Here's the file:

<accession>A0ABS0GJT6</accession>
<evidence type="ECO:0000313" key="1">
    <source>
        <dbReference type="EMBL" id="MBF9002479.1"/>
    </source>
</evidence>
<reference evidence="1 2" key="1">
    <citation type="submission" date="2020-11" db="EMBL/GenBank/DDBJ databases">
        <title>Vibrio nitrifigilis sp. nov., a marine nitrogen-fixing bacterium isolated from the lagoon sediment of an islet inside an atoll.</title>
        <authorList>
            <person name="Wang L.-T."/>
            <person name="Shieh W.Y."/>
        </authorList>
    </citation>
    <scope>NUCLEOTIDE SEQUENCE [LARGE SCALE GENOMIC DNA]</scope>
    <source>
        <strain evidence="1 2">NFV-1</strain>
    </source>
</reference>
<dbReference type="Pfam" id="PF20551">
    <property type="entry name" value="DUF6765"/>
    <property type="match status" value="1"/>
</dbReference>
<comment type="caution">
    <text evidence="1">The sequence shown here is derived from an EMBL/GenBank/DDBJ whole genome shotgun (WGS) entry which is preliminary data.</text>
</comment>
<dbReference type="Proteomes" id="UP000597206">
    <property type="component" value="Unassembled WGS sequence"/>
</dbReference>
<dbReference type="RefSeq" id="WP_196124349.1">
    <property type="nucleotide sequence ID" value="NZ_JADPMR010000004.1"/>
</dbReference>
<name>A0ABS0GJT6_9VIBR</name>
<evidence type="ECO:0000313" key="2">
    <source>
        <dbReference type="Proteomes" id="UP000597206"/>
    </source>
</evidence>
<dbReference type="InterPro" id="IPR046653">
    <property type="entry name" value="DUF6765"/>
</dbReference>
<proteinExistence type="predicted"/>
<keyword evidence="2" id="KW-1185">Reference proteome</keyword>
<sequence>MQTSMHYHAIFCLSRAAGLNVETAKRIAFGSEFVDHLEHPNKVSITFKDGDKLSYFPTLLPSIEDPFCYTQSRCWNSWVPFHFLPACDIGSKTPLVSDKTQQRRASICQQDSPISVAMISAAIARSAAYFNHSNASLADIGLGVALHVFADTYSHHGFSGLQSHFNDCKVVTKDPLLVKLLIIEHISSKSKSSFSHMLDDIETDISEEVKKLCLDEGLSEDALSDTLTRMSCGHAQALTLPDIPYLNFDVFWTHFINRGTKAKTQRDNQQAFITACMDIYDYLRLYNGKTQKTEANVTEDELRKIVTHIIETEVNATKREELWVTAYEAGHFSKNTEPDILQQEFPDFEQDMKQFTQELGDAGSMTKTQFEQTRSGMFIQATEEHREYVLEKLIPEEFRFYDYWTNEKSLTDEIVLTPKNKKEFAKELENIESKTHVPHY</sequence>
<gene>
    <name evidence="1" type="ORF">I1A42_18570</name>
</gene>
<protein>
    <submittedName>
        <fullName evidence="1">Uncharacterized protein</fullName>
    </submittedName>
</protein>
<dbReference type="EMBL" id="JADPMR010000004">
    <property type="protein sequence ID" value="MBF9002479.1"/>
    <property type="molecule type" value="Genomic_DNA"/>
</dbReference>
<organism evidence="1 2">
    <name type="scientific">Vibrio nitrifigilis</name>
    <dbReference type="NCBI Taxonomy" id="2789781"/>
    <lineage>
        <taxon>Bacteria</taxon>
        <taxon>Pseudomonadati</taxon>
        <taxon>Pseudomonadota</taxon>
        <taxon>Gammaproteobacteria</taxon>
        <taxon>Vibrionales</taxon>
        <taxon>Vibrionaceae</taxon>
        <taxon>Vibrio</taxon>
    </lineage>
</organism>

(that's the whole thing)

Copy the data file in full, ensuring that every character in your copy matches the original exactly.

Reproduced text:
<accession>A0ABS0GJT6</accession>
<evidence type="ECO:0000313" key="1">
    <source>
        <dbReference type="EMBL" id="MBF9002479.1"/>
    </source>
</evidence>
<reference evidence="1 2" key="1">
    <citation type="submission" date="2020-11" db="EMBL/GenBank/DDBJ databases">
        <title>Vibrio nitrifigilis sp. nov., a marine nitrogen-fixing bacterium isolated from the lagoon sediment of an islet inside an atoll.</title>
        <authorList>
            <person name="Wang L.-T."/>
            <person name="Shieh W.Y."/>
        </authorList>
    </citation>
    <scope>NUCLEOTIDE SEQUENCE [LARGE SCALE GENOMIC DNA]</scope>
    <source>
        <strain evidence="1 2">NFV-1</strain>
    </source>
</reference>
<dbReference type="Pfam" id="PF20551">
    <property type="entry name" value="DUF6765"/>
    <property type="match status" value="1"/>
</dbReference>
<comment type="caution">
    <text evidence="1">The sequence shown here is derived from an EMBL/GenBank/DDBJ whole genome shotgun (WGS) entry which is preliminary data.</text>
</comment>
<dbReference type="Proteomes" id="UP000597206">
    <property type="component" value="Unassembled WGS sequence"/>
</dbReference>
<dbReference type="RefSeq" id="WP_196124349.1">
    <property type="nucleotide sequence ID" value="NZ_JADPMR010000004.1"/>
</dbReference>
<name>A0ABS0GJT6_9VIBR</name>
<evidence type="ECO:0000313" key="2">
    <source>
        <dbReference type="Proteomes" id="UP000597206"/>
    </source>
</evidence>
<dbReference type="InterPro" id="IPR046653">
    <property type="entry name" value="DUF6765"/>
</dbReference>
<proteinExistence type="predicted"/>
<keyword evidence="2" id="KW-1185">Reference proteome</keyword>
<sequence>MQTSMHYHAIFCLSRAAGLNVETAKRIAFGSEFVDHLEHPNKVSITFKDGDKLSYFPTLLPSIEDPFCYTQSRCWNSWVPFHFLPACDIGSKTPLVSDKTQQRRASICQQDSPISVAMISAAIARSAAYFNHSNASLADIGLGVALHVFADTYSHHGFSGLQSHFNDCKVVTKDPLLVKLLIIEHISSKSKSSFSHMLDDIETDISEEVKKLCLDEGLSEDALSDTLTRMSCGHAQALTLPDIPYLNFDVFWTHFINRGTKAKTQRDNQQAFITACMDIYDYLRLYNGKTQKTEANVTEDELRKIVTHIIETEVNATKREELWVTAYEAGHFSKNTEPDILQQEFPDFEQDMKQFTQELGDAGSMTKTQFEQTRSGMFIQATEEHREYVLEKLIPEEFRFYDYWTNEKSLTDEIVLTPKNKKEFAKELENIESKTHVPHY</sequence>
<gene>
    <name evidence="1" type="ORF">I1A42_18570</name>
</gene>
<protein>
    <submittedName>
        <fullName evidence="1">Uncharacterized protein</fullName>
    </submittedName>
</protein>
<dbReference type="EMBL" id="JADPMR010000004">
    <property type="protein sequence ID" value="MBF9002479.1"/>
    <property type="molecule type" value="Genomic_DNA"/>
</dbReference>
<organism evidence="1 2">
    <name type="scientific">Vibrio nitrifigilis</name>
    <dbReference type="NCBI Taxonomy" id="2789781"/>
    <lineage>
        <taxon>Bacteria</taxon>
        <taxon>Pseudomonadati</taxon>
        <taxon>Pseudomonadota</taxon>
        <taxon>Gammaproteobacteria</taxon>
        <taxon>Vibrionales</taxon>
        <taxon>Vibrionaceae</taxon>
        <taxon>Vibrio</taxon>
    </lineage>
</organism>